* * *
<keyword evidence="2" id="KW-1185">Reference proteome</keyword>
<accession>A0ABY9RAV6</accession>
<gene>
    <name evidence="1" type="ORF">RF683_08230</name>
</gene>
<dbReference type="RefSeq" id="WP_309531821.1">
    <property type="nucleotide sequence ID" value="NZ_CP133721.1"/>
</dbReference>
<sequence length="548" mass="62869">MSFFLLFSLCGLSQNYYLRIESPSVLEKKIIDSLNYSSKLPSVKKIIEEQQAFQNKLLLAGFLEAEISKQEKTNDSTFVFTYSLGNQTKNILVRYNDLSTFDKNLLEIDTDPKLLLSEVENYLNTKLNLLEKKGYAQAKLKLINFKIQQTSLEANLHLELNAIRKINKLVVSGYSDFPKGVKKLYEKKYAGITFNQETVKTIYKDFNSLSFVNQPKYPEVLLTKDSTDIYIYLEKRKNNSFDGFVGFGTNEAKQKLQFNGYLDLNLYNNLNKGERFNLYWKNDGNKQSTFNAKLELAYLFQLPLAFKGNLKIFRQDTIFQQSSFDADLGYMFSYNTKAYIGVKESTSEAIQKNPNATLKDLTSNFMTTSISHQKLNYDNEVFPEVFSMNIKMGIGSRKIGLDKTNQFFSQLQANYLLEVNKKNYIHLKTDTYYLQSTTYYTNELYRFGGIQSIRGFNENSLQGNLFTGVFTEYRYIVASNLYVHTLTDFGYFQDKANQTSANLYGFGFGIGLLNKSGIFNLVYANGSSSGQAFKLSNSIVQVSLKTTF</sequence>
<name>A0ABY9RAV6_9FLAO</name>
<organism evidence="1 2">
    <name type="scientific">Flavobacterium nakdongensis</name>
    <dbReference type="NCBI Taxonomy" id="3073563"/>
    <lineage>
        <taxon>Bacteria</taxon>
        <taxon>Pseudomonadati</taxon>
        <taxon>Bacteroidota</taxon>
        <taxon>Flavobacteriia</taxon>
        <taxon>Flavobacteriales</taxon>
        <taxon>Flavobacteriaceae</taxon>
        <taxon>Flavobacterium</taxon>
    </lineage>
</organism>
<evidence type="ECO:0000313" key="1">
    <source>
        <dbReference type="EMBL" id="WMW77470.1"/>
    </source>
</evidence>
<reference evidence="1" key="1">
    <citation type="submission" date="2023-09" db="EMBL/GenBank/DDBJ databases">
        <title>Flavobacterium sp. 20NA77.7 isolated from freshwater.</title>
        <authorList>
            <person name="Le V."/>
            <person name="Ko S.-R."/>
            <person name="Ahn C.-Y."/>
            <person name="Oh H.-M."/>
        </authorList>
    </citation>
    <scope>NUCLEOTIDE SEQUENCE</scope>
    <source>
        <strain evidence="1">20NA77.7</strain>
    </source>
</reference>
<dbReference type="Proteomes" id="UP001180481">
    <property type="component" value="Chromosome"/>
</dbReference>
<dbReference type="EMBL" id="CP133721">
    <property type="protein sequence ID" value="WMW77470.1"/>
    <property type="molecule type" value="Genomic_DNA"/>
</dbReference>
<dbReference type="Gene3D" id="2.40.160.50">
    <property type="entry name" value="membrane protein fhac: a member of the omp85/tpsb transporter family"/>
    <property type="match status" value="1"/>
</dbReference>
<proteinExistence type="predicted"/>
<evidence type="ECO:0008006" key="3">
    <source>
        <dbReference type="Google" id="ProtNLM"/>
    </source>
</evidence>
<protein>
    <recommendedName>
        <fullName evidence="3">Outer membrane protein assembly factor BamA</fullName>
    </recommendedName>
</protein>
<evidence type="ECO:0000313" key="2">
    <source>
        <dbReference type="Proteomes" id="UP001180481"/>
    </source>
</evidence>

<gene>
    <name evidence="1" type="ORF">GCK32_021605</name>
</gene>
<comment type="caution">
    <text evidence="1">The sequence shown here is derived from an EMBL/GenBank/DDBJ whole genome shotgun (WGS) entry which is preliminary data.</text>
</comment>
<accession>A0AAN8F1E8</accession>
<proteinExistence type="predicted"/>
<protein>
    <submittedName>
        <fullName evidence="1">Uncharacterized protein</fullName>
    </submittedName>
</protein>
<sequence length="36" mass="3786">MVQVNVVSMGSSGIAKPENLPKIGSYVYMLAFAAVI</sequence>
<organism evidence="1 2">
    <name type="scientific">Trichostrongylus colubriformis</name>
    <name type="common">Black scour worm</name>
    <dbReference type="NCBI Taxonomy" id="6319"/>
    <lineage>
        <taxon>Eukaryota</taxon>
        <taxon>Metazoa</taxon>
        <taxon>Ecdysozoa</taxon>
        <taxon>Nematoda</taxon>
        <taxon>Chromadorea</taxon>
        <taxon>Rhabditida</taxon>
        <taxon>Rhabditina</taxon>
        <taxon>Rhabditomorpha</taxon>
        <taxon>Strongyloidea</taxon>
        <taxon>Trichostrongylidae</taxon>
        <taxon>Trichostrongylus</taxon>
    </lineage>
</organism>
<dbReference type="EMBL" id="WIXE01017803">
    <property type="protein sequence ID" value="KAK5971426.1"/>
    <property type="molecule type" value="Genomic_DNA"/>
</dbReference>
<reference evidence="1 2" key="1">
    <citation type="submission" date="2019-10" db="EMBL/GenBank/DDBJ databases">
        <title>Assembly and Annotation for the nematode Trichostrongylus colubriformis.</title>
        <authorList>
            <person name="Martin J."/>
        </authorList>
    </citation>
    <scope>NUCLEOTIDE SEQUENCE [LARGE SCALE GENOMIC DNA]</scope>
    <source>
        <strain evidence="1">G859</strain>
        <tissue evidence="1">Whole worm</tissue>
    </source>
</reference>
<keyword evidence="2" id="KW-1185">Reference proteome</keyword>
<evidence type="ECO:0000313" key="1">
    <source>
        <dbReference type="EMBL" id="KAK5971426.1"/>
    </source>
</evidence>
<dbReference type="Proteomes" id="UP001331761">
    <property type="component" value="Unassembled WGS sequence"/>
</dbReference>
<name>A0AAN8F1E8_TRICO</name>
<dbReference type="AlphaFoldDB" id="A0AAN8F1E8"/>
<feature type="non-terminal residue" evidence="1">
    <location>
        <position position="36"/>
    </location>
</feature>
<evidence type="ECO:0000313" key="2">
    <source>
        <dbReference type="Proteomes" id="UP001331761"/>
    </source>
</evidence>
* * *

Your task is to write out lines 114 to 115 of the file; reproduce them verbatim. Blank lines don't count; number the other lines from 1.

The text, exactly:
    <scope>NUCLEOTIDE SEQUENCE [LARGE SCALE GENOMIC DNA]</scope>
    <source>